Simon Harris to organise free repeat smear tests after cervical cancer controversy

Posted April 29, 2018

Overall, just over 200 women with cervical cancer who had smear tests should have received earlier intervention than they did, the HSE noted.

"For Ms Phelan's misdiagnosis to be known for nearly three years is unacceptable", she said.

In July of that year Ms Phelan was diagnosed with cervical cancer and underwent radical chemo-radiotherapy. She was awarded €2.5m in the High Court this week.

Ms Phelan settled a case against a U.S. lab on Wednesday, after being wrongly informed in 2011 that she had the all clear.

Sinn Féin health spokesperson Louise O'Reilly said the "emerging story around the misdiagnosis of cervical cancer smear tests and the response from CervicalCheck is completely unacceptable".

It emerged late on Thursday that 206 women were wrongly given the all-clear on smear tests that showed abnormalities and required further testing.

Ms. McElhinney said: "They receive a report that the slides and the smears are clear, when in fact cancer has begun or the abnormalities have begun".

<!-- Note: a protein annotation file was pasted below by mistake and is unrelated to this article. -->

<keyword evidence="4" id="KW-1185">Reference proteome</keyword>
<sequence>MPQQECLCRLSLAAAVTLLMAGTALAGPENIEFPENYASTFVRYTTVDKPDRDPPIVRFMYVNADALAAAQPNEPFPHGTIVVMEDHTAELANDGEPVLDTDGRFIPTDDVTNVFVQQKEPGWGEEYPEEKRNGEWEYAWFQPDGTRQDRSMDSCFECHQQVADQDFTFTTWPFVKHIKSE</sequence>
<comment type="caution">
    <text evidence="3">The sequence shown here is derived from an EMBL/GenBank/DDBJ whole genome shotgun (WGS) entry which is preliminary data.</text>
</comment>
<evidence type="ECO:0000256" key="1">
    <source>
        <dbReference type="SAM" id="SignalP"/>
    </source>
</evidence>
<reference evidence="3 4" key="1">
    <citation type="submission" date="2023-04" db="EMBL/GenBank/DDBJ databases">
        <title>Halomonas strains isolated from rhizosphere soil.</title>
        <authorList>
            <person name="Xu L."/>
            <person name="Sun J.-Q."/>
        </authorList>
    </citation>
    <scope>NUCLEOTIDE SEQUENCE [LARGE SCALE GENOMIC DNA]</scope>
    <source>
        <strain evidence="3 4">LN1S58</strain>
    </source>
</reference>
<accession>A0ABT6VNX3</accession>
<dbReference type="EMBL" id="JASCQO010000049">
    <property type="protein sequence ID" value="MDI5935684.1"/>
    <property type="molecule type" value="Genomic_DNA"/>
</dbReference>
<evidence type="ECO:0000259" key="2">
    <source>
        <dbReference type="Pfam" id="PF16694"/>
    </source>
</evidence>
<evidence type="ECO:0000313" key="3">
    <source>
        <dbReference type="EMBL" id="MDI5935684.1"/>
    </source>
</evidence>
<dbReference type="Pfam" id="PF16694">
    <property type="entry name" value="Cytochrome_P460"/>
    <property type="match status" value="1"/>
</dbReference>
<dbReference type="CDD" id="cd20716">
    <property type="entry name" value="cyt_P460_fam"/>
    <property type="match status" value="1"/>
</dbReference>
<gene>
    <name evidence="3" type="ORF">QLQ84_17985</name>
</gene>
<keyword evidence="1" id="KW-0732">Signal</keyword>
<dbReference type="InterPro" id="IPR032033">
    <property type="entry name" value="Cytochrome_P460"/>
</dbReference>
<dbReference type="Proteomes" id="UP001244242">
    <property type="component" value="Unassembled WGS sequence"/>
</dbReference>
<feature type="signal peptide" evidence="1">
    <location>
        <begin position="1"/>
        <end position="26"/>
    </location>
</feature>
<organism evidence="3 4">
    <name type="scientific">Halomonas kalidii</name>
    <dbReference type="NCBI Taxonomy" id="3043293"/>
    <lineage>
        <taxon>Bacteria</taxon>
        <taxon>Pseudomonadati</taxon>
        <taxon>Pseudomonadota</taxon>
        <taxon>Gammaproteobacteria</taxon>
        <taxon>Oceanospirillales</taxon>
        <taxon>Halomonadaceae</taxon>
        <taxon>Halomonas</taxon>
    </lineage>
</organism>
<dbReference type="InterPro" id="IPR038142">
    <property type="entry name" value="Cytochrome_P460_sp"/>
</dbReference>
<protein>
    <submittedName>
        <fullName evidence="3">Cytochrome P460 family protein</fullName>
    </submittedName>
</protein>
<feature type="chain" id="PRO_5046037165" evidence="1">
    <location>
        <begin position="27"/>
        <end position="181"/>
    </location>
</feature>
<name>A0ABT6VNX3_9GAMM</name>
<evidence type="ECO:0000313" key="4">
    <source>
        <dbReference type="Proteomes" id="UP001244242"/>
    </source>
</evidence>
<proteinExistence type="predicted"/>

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The CervicalCheck helpline was set up by Harris following concerns about failures in the National Cervical Screening programme.

The aim is to ensure that by early next week the 206 women who developed cancer after getting the wrong test result will be aware of any CervicalCheck reports into their case.

The Clinical Director of CervicalCheck, Dr Gráinne Flannelly has stood down from her position tonight, in the wake of the controversy over smear test results.

"CervicalCheck have identified and have contacted a number of individuals and have notified them that there was incorrect reporting of their original smears".

Ms Phelan spoke movingly of the impact the dramatic revelations of the last week and her powerful speech outside the High Court has had on her family.

Asked if any of the women had died, she said: "This is not information kept by CervicalCheck".

"We have always advocated and campaigned for resources for screening, particularly in relation to cervical screening because it is the best measure we have to avoid cervical cancer, which is a awful cancer, but is one that, if caught early enough, can be managed". "This will further reduce the risk of cervical cancer and improve identification of the risk of cervical cell abnormalities", the charity said.